There’s a truism in journalism along the lines of: If you want to make a mark, target the biggest player on your beat. When I was growing up, and certainly when I first began reviewing Broadway shows in the mid-Seventies for a Manhattan weekly called Our Town, there was no bigger player on the beat than Neil Simon. For an Off-Broadway baby like me, formed in the south-of–14th Street cauldron of the Public Theater, La MaMa, the Performing Garage, and Judson Poets Theatre, Simon — with his machine-turned one-liners and bougie couples struggling, and failing, to behave like adults — epitomized a culture on its way out. As targets go, he proffered a bull’s-eye the size of a barn.
And so when, in the early Eighties, I became the chief critic at The Dallas Morning News, interviewing the great god Simon — who passed away over the weekend at 91 — was a challenge. He and his producer, Emanuel Azenberg, had chosen the hometown of Margo Jones for the Broadway tryout of what Variety would call the “all-femme” Odd Couple, with Rita Moreno as Olive Madison and Sally Struthers as Florence Ungar. Among the renovations accompanying that quintessentially male comedy’s sex change, poker was replaced by Trivial Pursuit. True fact.
One of my duties at The Dallas Morning News was writing advance stories on new shows, and that frequently meant a conversation with the playwright. In the case of The Odd Couple, when our telephone interview was over, Simon asked if we were done. Yes, I said. “Mr. Gerard, had I known you were the critic in Dallas, I’d have never opened my show there,” he said. “With some critics I’m batting a thousand. With others, I’m batting .500. With you, I’m batting zero. So I have to assume you’ve written your review before you see my play.”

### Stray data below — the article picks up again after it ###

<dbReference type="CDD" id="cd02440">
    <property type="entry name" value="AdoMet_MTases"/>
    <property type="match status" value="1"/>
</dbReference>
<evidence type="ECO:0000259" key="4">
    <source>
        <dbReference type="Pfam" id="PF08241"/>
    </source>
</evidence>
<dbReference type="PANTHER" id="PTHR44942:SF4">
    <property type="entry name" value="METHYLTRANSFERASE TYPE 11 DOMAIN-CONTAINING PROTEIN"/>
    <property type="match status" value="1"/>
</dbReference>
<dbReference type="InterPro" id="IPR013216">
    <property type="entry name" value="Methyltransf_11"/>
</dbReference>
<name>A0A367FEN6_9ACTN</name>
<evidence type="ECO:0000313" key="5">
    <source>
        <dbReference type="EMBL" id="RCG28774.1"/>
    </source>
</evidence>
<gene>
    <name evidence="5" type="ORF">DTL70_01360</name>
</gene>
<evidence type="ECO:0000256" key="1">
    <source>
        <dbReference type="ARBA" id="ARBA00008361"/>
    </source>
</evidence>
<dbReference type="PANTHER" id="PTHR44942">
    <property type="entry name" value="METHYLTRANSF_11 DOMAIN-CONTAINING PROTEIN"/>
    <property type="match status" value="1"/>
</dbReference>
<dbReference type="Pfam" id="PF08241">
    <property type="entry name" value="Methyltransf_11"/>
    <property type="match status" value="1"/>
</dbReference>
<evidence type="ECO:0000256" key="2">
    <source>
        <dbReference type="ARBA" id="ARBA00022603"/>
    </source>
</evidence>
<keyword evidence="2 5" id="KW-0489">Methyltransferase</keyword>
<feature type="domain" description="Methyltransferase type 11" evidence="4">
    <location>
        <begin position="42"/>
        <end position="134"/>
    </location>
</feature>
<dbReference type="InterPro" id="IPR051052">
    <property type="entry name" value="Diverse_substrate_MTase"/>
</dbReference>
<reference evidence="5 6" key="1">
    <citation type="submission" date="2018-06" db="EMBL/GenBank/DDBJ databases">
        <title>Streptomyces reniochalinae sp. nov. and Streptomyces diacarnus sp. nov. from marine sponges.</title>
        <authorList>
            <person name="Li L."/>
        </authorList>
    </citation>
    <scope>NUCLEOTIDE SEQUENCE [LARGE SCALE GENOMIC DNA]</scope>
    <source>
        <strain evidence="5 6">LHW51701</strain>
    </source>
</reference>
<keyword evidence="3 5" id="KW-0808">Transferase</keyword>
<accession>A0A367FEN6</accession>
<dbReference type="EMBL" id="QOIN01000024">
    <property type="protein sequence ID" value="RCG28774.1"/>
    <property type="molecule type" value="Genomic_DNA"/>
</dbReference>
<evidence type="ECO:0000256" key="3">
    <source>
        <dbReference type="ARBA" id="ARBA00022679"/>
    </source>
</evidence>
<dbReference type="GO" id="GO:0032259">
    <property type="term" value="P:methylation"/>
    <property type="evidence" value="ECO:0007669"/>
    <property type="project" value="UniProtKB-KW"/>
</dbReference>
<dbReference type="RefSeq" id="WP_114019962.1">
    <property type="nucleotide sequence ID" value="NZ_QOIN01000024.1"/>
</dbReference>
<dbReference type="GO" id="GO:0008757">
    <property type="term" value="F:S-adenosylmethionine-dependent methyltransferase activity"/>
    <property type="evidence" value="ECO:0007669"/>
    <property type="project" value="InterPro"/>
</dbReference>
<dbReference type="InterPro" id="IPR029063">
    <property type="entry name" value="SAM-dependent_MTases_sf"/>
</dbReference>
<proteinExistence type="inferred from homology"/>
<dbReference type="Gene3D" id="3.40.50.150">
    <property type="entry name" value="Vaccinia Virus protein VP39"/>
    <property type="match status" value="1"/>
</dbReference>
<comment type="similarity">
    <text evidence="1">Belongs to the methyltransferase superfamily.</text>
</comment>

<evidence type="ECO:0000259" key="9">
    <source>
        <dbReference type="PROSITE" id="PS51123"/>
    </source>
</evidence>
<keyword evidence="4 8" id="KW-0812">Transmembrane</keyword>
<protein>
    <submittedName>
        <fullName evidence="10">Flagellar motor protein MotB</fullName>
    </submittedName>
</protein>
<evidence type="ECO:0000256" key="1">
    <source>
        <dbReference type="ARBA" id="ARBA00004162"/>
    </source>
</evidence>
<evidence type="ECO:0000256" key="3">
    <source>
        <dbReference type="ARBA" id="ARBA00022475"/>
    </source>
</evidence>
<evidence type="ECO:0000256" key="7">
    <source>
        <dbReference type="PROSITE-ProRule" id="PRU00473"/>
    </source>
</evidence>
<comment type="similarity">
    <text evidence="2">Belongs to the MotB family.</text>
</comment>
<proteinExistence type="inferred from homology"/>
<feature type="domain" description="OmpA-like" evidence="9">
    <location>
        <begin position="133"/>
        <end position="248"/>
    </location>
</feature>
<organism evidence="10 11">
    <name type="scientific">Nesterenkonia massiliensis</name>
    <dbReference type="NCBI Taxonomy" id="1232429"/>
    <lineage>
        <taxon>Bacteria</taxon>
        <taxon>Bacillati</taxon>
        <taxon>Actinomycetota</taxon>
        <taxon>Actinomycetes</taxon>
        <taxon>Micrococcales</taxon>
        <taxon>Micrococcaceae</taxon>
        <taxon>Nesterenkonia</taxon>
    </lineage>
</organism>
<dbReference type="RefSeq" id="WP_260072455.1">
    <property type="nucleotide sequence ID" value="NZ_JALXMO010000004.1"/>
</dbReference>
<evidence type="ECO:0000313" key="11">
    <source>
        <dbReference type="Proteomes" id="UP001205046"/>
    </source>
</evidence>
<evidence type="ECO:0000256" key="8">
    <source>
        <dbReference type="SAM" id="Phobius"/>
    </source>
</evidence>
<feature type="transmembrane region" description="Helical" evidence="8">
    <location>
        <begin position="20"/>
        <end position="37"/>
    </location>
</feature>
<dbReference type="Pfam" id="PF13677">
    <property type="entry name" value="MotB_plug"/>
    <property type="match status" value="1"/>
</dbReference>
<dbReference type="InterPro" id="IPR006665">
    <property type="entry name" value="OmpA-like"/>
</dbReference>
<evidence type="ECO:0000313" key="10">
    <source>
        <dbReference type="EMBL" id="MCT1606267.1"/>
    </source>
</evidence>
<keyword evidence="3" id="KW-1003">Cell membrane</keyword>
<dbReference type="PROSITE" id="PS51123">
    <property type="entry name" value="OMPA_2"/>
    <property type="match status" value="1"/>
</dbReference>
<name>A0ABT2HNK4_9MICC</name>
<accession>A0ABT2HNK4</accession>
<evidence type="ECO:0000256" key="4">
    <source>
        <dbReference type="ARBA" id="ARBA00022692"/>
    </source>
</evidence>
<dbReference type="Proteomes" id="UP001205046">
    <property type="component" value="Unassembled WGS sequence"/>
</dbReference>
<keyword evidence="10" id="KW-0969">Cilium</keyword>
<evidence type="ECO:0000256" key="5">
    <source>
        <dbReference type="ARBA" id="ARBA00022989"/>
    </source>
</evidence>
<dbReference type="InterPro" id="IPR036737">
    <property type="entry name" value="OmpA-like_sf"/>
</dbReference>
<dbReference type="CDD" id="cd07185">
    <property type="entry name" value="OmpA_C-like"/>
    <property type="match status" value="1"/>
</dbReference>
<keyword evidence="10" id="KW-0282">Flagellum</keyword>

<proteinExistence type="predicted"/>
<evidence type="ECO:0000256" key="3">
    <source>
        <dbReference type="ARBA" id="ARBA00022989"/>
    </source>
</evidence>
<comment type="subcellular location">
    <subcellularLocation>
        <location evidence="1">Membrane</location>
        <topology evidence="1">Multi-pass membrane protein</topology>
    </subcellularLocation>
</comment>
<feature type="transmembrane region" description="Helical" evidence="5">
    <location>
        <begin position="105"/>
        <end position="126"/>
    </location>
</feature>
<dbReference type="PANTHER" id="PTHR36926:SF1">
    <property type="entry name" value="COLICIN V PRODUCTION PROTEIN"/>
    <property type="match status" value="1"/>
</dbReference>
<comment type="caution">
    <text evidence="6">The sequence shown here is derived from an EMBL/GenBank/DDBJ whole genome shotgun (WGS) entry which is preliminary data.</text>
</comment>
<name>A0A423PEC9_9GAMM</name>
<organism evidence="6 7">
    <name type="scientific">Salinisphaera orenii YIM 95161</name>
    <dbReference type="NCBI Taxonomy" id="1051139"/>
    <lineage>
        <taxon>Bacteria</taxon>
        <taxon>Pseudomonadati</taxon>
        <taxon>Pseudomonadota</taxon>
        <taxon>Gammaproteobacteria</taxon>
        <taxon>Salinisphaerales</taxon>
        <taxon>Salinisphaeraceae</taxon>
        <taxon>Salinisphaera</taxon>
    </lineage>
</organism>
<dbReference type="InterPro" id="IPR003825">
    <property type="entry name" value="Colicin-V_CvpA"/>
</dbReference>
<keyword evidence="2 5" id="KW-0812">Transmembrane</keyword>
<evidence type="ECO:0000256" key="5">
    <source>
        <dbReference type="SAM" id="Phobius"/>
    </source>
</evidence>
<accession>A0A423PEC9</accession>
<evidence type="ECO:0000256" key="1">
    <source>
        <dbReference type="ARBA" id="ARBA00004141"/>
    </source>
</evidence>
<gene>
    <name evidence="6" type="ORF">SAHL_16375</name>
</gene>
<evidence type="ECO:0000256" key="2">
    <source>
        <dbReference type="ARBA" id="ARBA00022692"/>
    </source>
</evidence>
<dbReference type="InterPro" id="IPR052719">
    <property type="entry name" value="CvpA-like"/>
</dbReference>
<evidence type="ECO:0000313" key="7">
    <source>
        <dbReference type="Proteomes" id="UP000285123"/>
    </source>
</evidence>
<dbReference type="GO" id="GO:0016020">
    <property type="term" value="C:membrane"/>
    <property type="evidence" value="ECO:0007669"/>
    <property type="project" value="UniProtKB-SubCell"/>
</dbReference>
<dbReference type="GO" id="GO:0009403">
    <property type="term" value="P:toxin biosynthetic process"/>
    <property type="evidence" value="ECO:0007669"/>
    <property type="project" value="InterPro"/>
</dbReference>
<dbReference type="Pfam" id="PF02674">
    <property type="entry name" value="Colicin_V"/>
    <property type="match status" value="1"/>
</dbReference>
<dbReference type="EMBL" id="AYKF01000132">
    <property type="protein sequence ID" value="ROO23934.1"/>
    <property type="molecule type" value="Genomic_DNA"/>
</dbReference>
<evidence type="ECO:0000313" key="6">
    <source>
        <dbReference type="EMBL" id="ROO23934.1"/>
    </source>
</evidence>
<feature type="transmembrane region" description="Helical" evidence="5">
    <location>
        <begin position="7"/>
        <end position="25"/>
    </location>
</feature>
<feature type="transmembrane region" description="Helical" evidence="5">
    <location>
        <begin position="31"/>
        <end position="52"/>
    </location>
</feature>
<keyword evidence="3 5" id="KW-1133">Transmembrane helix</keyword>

I replied that I hoped whatever else he got from my review, he’d know it wasn’t written beforehand. The show was, indeed, horrible. (“The playwright is not at his best when imagining female characters,” Frank Rich understated in his Times review a few weeks later.) But it didn’t shake my conviction even back then that the original was one of the funniest plays ever written. It turned out, I later learned, that Simon cared not a whit about The Dallas Morning News; it was the fact that I was also the stringer for Variety, which meant my review would appear there. The richest playwright in history was pissed that, like the woodcutter on the mountain, my review in the industry trade paper might have an impact on Neil Simon, Inc.
Not long after, one of my first assignments as the Broadway reporter for the New York Times required a trip to Washington, D.C., where Broadway Bound — the capstone to Simon’s autobiographical trilogy (1982–86) — was shaking out before heading north to Times Square. I loved the play and became privy to Simon’s obsessive rewriting to nail every punchline — but also, in this case, to heat up the human dimension.
I was particularly struck by an exchange that comes after Eugene (read: Neil) and his older brother, Stan (read: Danny Simon, the playwright’s mentor and idol), have joined their kvetching, contentious family around the radio to hear the first comedy sketch they’ve sold. The elders have quickly realized their fractious household has been mercilessly lampooned. Stung by his parents’ anger, Stan insists that the characters were composites of family members and of everyone from the ’hood. Eugene knows better: